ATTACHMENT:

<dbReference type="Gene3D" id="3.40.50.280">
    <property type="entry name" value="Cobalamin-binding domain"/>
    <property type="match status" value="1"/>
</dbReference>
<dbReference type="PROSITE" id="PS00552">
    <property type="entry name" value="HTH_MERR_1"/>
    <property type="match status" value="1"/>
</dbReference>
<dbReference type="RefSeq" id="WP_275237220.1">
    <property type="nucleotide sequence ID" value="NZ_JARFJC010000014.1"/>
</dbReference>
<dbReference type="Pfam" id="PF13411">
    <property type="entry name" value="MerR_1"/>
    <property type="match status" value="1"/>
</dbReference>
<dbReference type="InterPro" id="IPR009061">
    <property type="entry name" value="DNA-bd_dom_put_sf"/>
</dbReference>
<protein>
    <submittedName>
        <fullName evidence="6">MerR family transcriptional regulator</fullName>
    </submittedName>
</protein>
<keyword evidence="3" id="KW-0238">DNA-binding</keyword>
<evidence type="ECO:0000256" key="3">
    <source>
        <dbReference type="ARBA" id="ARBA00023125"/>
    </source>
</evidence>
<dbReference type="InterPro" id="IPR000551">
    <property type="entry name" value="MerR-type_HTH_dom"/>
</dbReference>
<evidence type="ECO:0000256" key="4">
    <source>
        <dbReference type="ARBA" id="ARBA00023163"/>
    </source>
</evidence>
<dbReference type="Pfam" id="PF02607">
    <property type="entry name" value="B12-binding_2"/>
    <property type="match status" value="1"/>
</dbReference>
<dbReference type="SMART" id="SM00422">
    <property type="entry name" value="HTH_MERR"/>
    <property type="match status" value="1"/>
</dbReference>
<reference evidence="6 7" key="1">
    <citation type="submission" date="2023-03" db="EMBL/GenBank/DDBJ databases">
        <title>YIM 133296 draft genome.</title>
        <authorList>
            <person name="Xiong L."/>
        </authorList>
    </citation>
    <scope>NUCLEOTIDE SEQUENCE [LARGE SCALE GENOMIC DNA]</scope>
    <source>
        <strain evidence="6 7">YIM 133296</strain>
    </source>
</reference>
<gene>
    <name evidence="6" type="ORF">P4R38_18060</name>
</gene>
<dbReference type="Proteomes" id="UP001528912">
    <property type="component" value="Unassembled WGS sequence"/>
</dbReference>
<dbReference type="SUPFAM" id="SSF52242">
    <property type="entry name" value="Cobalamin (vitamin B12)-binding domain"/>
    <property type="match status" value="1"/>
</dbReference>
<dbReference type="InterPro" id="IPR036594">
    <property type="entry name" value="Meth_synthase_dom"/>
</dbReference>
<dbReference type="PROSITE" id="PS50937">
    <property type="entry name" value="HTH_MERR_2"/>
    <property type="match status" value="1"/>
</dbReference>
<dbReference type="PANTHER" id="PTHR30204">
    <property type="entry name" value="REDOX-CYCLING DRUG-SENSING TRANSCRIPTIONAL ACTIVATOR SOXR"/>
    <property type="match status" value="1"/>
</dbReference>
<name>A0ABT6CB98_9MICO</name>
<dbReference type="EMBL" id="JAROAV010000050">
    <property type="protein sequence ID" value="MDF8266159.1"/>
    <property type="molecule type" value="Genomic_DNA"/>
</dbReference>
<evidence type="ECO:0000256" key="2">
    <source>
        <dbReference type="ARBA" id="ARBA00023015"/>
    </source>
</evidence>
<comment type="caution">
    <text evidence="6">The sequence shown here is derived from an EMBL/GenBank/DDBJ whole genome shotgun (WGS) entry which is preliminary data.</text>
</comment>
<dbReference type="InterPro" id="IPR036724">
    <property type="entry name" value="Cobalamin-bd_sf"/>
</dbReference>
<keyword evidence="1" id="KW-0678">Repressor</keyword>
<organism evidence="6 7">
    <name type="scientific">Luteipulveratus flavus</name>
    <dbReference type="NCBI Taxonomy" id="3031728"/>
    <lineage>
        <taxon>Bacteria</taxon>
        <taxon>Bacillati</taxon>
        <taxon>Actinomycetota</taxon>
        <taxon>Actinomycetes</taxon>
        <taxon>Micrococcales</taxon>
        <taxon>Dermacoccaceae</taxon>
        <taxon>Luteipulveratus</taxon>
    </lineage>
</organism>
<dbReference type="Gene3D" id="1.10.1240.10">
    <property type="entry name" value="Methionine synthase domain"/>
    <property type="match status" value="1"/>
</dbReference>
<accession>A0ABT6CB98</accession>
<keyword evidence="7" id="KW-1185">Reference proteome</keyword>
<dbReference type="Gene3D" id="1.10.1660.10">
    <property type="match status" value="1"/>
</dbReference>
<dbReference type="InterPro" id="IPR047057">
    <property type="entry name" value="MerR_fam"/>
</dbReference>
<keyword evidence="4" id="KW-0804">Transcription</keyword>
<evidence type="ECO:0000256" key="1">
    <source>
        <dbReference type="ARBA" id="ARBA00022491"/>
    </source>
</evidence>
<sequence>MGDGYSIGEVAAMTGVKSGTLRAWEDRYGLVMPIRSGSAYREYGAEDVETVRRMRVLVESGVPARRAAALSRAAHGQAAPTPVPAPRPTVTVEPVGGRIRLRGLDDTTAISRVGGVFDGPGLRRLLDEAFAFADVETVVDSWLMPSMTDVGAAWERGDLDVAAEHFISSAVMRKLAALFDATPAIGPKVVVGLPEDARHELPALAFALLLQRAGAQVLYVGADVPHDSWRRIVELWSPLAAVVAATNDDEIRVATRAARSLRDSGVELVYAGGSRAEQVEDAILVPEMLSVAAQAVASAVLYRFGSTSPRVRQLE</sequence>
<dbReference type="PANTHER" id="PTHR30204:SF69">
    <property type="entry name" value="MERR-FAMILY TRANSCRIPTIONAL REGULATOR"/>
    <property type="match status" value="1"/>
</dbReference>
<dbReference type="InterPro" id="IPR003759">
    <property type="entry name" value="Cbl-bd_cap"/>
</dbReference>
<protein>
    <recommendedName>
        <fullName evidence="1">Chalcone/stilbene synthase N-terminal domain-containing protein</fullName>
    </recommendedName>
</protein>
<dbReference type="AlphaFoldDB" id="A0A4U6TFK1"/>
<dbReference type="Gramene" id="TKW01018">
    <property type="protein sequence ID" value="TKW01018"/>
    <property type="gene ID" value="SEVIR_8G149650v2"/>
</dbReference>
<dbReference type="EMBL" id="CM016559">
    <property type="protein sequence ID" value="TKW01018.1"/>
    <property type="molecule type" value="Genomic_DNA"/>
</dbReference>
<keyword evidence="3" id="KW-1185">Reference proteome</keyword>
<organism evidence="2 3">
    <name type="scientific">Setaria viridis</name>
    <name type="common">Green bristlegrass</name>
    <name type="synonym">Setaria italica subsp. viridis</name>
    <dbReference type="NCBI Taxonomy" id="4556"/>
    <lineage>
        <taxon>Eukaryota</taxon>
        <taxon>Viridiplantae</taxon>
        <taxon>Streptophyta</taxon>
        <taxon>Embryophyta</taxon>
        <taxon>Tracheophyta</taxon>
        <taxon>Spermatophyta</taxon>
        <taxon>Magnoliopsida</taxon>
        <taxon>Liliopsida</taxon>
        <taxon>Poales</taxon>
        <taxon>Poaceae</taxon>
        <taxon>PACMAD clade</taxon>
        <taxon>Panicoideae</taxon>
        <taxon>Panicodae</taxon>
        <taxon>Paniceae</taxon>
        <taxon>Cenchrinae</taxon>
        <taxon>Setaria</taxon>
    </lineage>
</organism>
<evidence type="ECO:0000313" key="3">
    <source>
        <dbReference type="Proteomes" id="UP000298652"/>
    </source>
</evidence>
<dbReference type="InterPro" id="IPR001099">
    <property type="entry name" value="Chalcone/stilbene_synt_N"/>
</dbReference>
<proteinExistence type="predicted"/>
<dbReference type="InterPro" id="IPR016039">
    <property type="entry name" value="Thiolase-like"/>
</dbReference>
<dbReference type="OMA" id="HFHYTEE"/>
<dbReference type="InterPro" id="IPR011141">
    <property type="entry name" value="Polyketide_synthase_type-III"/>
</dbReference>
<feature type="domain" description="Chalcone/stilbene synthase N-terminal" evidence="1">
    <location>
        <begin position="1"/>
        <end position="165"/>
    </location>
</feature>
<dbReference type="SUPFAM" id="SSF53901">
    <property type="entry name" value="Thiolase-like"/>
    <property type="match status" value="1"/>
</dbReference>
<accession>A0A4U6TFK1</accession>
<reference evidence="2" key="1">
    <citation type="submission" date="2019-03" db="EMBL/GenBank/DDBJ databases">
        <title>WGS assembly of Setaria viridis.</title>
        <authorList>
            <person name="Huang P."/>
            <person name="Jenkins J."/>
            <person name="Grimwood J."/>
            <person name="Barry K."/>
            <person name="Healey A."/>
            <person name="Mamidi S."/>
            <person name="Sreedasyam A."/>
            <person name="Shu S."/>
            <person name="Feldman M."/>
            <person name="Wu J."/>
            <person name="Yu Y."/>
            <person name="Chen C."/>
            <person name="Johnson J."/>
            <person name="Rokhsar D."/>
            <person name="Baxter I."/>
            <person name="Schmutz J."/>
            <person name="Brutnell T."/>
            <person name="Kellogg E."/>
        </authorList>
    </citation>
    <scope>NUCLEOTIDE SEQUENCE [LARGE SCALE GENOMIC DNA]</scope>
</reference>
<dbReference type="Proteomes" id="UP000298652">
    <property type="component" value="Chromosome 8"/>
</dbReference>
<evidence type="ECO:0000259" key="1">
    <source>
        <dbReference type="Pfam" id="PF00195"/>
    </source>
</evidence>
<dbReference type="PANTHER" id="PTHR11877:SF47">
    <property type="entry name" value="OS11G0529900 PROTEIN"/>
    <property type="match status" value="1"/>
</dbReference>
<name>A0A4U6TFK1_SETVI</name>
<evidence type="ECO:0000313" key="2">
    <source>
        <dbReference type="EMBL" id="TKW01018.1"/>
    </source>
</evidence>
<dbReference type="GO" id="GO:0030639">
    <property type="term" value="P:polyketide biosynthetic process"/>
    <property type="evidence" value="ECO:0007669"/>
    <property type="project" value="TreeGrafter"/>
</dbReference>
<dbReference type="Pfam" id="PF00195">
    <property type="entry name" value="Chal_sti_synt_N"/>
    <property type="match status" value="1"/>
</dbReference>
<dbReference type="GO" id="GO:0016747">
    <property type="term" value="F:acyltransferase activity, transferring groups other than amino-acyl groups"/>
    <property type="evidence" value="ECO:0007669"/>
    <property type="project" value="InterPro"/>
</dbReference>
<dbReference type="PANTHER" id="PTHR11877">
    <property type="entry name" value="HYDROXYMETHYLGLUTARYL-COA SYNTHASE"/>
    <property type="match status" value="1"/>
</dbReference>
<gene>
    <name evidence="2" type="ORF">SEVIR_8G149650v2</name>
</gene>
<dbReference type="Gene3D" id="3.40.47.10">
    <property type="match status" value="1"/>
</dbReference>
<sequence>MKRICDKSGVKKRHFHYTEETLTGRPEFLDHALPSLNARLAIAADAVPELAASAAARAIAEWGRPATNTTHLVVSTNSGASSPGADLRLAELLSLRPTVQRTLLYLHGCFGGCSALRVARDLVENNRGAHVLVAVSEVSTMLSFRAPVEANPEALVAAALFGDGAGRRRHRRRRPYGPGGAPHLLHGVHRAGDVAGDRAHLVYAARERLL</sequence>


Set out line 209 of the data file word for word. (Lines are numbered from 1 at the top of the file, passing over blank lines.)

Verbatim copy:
            <person name="Healey A."/>